Competitor 1

Competitor 2

Competitor 3

Competitor 4

Competitor 1

Competitor 2

Competitor 3

Competitor 4

Competitor 5

Company Name

Competitor 1

Competitor 2

Competitor 3

Competitor 4

Competitor 5

ADDITIONAL COMPETITIVE DATA

Name up to 2 things each competitor


does better than Company Name

Name up to 2 things that Company


Name does better than each
competitor

Strategic Factor

Competitive Advantage

Strategic Intent

Geographic Scope

Positioning

Generic Strategy

Competitor 5

Print after input is complete


for this screen

Company Name
Industry Analysis: Porter's Five-Forces Model
Porter's Five-Forces Model is typically represented in the form of a cross, shown in the
small diagram to the left. The central box is Rivals, with others from top, clockwise,
New Entrants, Buyers or Customers, Substitutes, and Suppliers. All five boxes are
also sources of competitive threats. Its value as an industry analysis is assessing the
power of each of these boxes, which are the additional corner boxes in the diagram.
What is the intensity of rivalry? How high are entry barriers? What is the bargaining
power of buyers and suppliers? What is the threat of substitutes? Your entries to the
five boxes and four analysis boxes are done sequentially on this sheet, but will appear
in the form of the small diagram on the output.

Rivals/Competitors
Top 5 competitors of this company:

Company Name
Competitor 1
Competitor 2

Do not Input - These Come


From Competition Input!

Competitor 3
Competitor 4
Competitor 5

Identify Buyers/Customers

Identify Suppliers

Identify Substitutes

Identify Potential Entrants

Intensity of Rivalry

Bargaining Power of Buyers

Bargaining Power of Suppliers

Threat of Substitutes

Barriers to Entry

Company Name
Competive Analysis: Strategic Group Map

Strategic Group Map


1
0.9
0.8

Criteria B

0.7

Group 1

Group 2

Group 3

Group 4

0.6
0.5
0.4
0.3
0.2
0.1
0
0

0.2

0.4

0.6

0.8

Criteria A

User Defined Criteria for X & Y Axes

Group 1

Group 2

Group 3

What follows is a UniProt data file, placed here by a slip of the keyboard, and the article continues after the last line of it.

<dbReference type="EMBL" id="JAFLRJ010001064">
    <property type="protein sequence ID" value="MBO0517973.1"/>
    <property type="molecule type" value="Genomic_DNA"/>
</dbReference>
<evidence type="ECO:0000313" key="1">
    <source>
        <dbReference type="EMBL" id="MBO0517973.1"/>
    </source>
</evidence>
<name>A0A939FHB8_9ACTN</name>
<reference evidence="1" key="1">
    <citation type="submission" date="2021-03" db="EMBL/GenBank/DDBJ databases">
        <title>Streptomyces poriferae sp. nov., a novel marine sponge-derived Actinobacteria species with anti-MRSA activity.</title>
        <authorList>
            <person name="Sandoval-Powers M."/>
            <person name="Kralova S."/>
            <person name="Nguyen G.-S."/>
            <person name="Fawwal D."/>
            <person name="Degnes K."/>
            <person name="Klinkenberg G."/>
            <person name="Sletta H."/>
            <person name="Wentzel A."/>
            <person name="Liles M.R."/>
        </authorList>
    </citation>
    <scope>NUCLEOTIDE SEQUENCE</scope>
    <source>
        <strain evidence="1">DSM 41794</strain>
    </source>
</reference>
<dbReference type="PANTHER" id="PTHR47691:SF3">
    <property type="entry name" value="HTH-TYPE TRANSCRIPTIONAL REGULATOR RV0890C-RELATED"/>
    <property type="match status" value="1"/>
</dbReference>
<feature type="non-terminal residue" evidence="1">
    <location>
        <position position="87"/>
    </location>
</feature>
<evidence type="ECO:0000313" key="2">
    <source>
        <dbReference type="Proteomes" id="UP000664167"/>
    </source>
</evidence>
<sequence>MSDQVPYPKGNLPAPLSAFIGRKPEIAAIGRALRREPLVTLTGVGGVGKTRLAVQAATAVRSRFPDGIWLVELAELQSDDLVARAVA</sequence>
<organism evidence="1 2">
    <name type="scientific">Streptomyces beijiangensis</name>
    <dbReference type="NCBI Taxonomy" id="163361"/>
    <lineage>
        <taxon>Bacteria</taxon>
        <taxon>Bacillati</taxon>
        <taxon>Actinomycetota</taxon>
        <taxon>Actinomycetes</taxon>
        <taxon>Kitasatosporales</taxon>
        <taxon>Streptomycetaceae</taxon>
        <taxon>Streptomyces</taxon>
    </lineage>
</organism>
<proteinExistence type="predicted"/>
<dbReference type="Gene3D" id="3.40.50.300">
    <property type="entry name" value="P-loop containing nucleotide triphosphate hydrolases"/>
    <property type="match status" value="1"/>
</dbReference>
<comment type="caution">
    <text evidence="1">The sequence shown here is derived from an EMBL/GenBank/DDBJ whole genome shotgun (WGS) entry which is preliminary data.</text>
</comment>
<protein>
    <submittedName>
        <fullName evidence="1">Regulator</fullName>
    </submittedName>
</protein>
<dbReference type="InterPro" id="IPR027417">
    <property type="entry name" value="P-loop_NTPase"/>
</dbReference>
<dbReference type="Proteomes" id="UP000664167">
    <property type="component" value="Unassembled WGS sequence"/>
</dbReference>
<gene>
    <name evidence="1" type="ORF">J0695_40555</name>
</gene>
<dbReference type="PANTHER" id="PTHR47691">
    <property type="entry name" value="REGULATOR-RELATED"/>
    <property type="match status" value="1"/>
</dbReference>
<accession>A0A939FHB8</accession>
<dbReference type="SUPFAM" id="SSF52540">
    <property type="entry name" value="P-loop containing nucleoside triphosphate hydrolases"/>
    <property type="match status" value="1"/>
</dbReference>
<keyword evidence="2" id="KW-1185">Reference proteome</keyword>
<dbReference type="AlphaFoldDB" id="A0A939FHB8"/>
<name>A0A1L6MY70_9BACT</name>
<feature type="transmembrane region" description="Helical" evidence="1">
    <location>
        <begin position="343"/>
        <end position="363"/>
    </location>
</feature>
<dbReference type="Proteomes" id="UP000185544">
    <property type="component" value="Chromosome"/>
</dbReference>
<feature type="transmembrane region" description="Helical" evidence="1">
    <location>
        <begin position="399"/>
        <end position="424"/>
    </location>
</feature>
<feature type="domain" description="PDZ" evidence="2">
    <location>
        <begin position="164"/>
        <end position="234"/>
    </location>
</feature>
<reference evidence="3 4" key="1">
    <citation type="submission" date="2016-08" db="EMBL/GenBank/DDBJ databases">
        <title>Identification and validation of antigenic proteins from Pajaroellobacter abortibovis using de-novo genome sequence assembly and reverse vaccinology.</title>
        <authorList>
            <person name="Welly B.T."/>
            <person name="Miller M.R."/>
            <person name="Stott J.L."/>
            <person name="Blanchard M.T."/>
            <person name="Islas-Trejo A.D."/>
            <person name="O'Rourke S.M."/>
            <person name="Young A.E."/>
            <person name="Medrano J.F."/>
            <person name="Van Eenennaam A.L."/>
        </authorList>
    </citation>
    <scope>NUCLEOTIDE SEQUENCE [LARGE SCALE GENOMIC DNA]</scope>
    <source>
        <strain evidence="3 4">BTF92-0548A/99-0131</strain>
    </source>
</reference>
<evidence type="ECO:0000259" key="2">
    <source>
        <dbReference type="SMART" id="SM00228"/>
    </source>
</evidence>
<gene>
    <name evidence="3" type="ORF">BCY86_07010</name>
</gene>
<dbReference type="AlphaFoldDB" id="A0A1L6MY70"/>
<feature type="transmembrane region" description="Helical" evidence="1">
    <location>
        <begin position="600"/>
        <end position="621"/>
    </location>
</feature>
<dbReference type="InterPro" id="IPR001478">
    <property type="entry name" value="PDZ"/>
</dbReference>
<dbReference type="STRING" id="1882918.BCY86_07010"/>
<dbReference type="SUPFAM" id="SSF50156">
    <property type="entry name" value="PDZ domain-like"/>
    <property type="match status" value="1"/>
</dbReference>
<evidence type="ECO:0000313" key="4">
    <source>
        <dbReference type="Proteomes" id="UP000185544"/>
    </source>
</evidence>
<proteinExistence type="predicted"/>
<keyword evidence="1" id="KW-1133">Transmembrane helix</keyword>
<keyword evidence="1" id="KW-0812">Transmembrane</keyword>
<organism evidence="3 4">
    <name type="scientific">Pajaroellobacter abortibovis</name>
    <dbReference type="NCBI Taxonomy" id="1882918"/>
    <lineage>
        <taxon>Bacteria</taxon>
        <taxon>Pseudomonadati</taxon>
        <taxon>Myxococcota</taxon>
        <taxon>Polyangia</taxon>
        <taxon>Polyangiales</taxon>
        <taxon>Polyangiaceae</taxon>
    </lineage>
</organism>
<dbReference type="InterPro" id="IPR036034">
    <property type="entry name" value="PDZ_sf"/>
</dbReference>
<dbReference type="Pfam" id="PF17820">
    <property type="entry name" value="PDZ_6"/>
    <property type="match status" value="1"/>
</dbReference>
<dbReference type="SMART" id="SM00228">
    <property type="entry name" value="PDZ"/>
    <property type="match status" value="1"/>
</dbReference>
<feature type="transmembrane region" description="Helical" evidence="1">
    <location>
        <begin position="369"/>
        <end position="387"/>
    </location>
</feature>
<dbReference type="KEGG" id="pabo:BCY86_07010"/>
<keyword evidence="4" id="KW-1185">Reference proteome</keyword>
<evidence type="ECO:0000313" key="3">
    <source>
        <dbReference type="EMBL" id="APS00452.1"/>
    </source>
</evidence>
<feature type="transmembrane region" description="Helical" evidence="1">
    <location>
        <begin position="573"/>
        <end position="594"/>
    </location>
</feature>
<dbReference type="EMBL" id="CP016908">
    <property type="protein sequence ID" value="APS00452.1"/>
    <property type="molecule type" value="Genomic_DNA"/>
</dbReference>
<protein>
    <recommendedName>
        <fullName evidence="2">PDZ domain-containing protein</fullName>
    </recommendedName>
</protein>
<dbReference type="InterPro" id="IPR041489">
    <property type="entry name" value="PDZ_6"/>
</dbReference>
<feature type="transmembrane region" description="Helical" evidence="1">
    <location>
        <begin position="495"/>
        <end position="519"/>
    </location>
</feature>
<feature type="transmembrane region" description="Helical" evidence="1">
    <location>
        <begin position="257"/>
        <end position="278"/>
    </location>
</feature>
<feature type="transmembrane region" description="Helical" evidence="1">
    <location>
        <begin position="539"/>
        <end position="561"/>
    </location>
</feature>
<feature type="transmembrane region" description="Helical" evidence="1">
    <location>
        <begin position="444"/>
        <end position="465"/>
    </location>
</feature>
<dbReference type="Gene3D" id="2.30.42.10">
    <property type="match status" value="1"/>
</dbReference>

Group 4

Relative Indication of Size

Strategic Group
Map Data

Criteria A

Criteria B

Group Size

User Defined Titles of Groups

(X)

(Y)

(Diameter)

Company Name
Competive Analysis: Strategic Group Map

Criteria B

Strategic Group Map


1
0.9
0.8
0.7
0.6
0.5
0.4
0.3
0.2
0.1
0

Group 1

Group 2

Group 3

Group 4

Group 5

0.2

0.4

0.6

0.8

Criteria A

User Defined Criteria for X & Y Axes

Group 1

Group 2

Group 3

Group 4

Group 5

Relative Indication of Size

Strategic Group
Map Data

Criteria A

Criteria B

Group Size

User Defined Titles of Groups

(X)

(Y)

(Diameter)

Company Name
Competive Analysis: Strategic Group Map

Criteria B

Strategic Group Map


1
0.9
0.8
0.7
0.6
0.5
0.4
0.3
0.2
0.1
0
0

0.2

0.4

0.6

0.8

Group 1

Group 2

Group 3

Group 4

Group 5

Group 6

Criteria A

User Defined Criteria for X & Y Axes

Group 1

Group 2

Group 3

Group 4

Group 5

Group 6

Relative Indication of Size

Strategic Group
Map Data

Criteria A

Criteria B

Group Size

User Defined Titles of Groups

(X)

(Y)

(Diameter)

Company Name
G.E. Matrix
The G.E. Matrix was named after the corporation that first developed and used it as a guide to strategic choice.
The G.E. Matrix plots Industry Attractiveness (0) against Competitive Strength (0).

Industry Attractiveness Matrix (I. A.)


Factors

Weight

Rating

Industry
Attractiveness
(I.A.) Index

Product

0.0

This index indicates that this is NOT an attractive industry to enter or remain in.

Competitive Strength Matrix (C. S.)


Success Factors

Weight

Rating

Comp Strength